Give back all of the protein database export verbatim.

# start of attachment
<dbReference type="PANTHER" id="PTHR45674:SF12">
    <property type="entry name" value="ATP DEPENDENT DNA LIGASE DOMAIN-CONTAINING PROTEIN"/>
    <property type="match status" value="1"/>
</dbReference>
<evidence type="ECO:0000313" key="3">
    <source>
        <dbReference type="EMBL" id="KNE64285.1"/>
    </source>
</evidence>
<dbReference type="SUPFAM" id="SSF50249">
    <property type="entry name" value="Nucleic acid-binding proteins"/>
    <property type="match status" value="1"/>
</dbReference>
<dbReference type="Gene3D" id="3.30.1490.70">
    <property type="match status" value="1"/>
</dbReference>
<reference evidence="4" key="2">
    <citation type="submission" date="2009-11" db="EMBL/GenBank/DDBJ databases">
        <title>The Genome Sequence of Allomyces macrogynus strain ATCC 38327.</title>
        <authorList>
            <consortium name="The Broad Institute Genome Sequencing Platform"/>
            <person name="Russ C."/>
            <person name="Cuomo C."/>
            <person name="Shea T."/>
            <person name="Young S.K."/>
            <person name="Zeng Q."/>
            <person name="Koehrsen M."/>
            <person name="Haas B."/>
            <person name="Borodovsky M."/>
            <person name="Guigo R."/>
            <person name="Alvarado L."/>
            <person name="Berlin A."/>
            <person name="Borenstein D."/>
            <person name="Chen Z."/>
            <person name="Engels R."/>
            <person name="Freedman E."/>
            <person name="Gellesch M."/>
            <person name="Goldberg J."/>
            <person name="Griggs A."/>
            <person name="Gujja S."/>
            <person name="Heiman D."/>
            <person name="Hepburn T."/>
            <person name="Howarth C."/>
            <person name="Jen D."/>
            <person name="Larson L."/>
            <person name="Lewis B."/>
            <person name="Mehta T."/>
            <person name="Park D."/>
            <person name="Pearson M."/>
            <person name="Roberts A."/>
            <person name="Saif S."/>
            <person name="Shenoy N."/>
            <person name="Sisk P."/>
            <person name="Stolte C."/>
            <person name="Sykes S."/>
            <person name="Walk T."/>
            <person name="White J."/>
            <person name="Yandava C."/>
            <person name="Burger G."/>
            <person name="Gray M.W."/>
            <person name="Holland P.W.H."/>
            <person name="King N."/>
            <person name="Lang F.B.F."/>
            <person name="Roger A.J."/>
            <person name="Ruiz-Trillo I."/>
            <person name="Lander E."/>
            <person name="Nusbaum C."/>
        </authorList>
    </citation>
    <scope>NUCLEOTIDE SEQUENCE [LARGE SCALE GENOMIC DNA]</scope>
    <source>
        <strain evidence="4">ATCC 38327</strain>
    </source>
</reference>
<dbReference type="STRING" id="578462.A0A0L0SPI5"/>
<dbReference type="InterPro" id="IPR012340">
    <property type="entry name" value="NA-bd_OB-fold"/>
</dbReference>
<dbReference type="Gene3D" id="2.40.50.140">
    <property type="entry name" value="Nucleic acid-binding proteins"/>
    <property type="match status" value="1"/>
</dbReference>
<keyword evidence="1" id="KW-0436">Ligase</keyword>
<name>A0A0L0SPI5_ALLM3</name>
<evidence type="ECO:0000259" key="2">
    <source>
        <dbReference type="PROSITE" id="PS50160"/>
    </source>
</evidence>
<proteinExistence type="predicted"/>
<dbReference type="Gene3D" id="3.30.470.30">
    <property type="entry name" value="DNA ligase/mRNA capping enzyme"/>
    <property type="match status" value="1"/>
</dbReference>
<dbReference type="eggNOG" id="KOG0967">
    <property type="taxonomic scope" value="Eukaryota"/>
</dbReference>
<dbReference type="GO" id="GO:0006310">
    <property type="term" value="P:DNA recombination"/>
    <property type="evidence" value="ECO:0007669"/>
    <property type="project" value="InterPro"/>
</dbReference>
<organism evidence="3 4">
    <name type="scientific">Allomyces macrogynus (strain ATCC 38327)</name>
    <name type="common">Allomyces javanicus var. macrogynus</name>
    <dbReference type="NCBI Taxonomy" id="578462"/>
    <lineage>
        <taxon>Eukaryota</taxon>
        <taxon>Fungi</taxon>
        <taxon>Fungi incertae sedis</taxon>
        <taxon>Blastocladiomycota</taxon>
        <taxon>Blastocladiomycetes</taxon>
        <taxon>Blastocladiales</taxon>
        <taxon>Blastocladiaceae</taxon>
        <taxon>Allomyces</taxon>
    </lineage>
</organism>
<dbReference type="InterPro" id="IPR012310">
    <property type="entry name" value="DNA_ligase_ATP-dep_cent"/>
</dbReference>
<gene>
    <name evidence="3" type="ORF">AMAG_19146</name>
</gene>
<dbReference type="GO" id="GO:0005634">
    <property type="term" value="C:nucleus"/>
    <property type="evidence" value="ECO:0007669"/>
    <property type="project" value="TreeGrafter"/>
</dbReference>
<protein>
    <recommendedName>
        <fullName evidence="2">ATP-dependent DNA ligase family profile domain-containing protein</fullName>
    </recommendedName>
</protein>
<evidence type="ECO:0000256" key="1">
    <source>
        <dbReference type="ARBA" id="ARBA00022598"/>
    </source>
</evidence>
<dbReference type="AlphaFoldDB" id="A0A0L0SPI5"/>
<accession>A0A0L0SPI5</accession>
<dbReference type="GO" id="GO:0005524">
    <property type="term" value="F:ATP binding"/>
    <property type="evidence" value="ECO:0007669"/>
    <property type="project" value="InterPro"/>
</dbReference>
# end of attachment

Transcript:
<dbReference type="PANTHER" id="PTHR45674:SF12">
    <property type="entry name" value="ATP DEPENDENT DNA LIGASE DOMAIN-CONTAINING PROTEIN"/>
    <property type="match status" value="1"/>
</dbReference>
<evidence type="ECO:0000313" key="3">
    <source>
        <dbReference type="EMBL" id="KNE64285.1"/>
    </source>
</evidence>
<dbReference type="SUPFAM" id="SSF50249">
    <property type="entry name" value="Nucleic acid-binding proteins"/>
    <property type="match status" value="1"/>
</dbReference>
<dbReference type="Gene3D" id="3.30.1490.70">
    <property type="match status" value="1"/>
</dbReference>
<reference evidence="4" key="2">
    <citation type="submission" date="2009-11" db="EMBL/GenBank/DDBJ databases">
        <title>The Genome Sequence of Allomyces macrogynus strain ATCC 38327.</title>
        <authorList>
            <consortium name="The Broad Institute Genome Sequencing Platform"/>
            <person name="Russ C."/>
            <person name="Cuomo C."/>
            <person name="Shea T."/>
            <person name="Young S.K."/>
            <person name="Zeng Q."/>
            <person name="Koehrsen M."/>
            <person name="Haas B."/>
            <person name="Borodovsky M."/>
            <person name="Guigo R."/>
            <person name="Alvarado L."/>
            <person name="Berlin A."/>
            <person name="Borenstein D."/>
            <person name="Chen Z."/>
            <person name="Engels R."/>
            <person name="Freedman E."/>
            <person name="Gellesch M."/>
            <person name="Goldberg J."/>
            <person name="Griggs A."/>
            <person name="Gujja S."/>
            <person name="Heiman D."/>
            <person name="Hepburn T."/>
            <person name="Howarth C."/>
            <person name="Jen D."/>
            <person name="Larson L."/>
            <person name="Lewis B."/>
            <person name="Mehta T."/>
            <person name="Park D."/>
            <person name="Pearson M."/>
            <person name="Roberts A."/>
            <person name="Saif S."/>
            <person name="Shenoy N."/>
            <person name="Sisk P."/>
            <person name="Stolte C."/>
            <person name="Sykes S."/>
            <person name="Walk T."/>
            <person name="White J."/>
            <person name="Yandava C."/>
            <person name="Burger G."/>
            <person name="Gray M.W."/>
            <person name="Holland P.W.H."/>
            <person name="King N."/>
            <person name="Lang F.B.F."/>
            <person name="Roger A.J."/>
            <person name="Ruiz-Trillo I."/>
            <person name="Lander E."/>
            <person name="Nusbaum C."/>
        </authorList>
    </citation>
    <scope>NUCLEOTIDE SEQUENCE [LARGE SCALE GENOMIC DNA]</scope>
    <source>
        <strain evidence="4">ATCC 38327</strain>
    </source>
</reference>
<dbReference type="STRING" id="578462.A0A0L0SPI5"/>
<dbReference type="InterPro" id="IPR012340">
    <property type="entry name" value="NA-bd_OB-fold"/>
</dbReference>
<dbReference type="Gene3D" id="2.40.50.140">
    <property type="entry name" value="Nucleic acid-binding proteins"/>
    <property type="match status" value="1"/>
</dbReference>
<keyword evidence="1" id="KW-0436">Ligase</keyword>
<name>A0A0L0SPI5_ALLM3</name>
<evidence type="ECO:0000259" key="2">
    <source>
        <dbReference type="PROSITE" id="PS50160"/>
    </source>
</evidence>
<proteinExistence type="predicted"/>
<dbReference type="Gene3D" id="3.30.470.30">
    <property type="entry name" value="DNA ligase/mRNA capping enzyme"/>
    <property type="match status" value="1"/>
</dbReference>
<dbReference type="eggNOG" id="KOG0967">
    <property type="taxonomic scope" value="Eukaryota"/>
</dbReference>
<dbReference type="GO" id="GO:0006310">
    <property type="term" value="P:DNA recombination"/>
    <property type="evidence" value="ECO:0007669"/>
    <property type="project" value="InterPro"/>
</dbReference>
<organism evidence="3 4">
    <name type="scientific">Allomyces macrogynus (strain ATCC 38327)</name>
    <name type="common">Allomyces javanicus var. macrogynus</name>
    <dbReference type="NCBI Taxonomy" id="578462"/>
    <lineage>
        <taxon>Eukaryota</taxon>
        <taxon>Fungi</taxon>
        <taxon>Fungi incertae sedis</taxon>
        <taxon>Blastocladiomycota</taxon>
        <taxon>Blastocladiomycetes</taxon>
        <taxon>Blastocladiales</taxon>
        <taxon>Blastocladiaceae</taxon>
        <taxon>Allomyces</taxon>
    </lineage>
</organism>
<dbReference type="InterPro" id="IPR012310">
    <property type="entry name" value="DNA_ligase_ATP-dep_cent"/>
</dbReference>
<gene>
    <name evidence="3" type="ORF">AMAG_19146</name>
</gene>
<dbReference type="GO" id="GO:0005634">
    <property type="term" value="C:nucleus"/>
    <property type="evidence" value="ECO:0007669"/>
    <property type="project" value="TreeGrafter"/>
</dbReference>
<protein>
    <recommendedName>
        <fullName evidence="2">ATP-dependent DNA ligase family profile domain-containing protein</fullName>
    </recommendedName>
</protein>
<evidence type="ECO:0000256" key="1">
    <source>
        <dbReference type="ARBA" id="ARBA00022598"/>
    </source>
</evidence>
<dbReference type="AlphaFoldDB" id="A0A0L0SPI5"/>
<accession>A0A0L0SPI5</accession>
<dbReference type="GO" id="GO:0005524">
    <property type="term" value="F:ATP binding"/>
    <property type="evidence" value="ECO:0007669"/>
    <property type="project" value="InterPro"/>
</dbReference>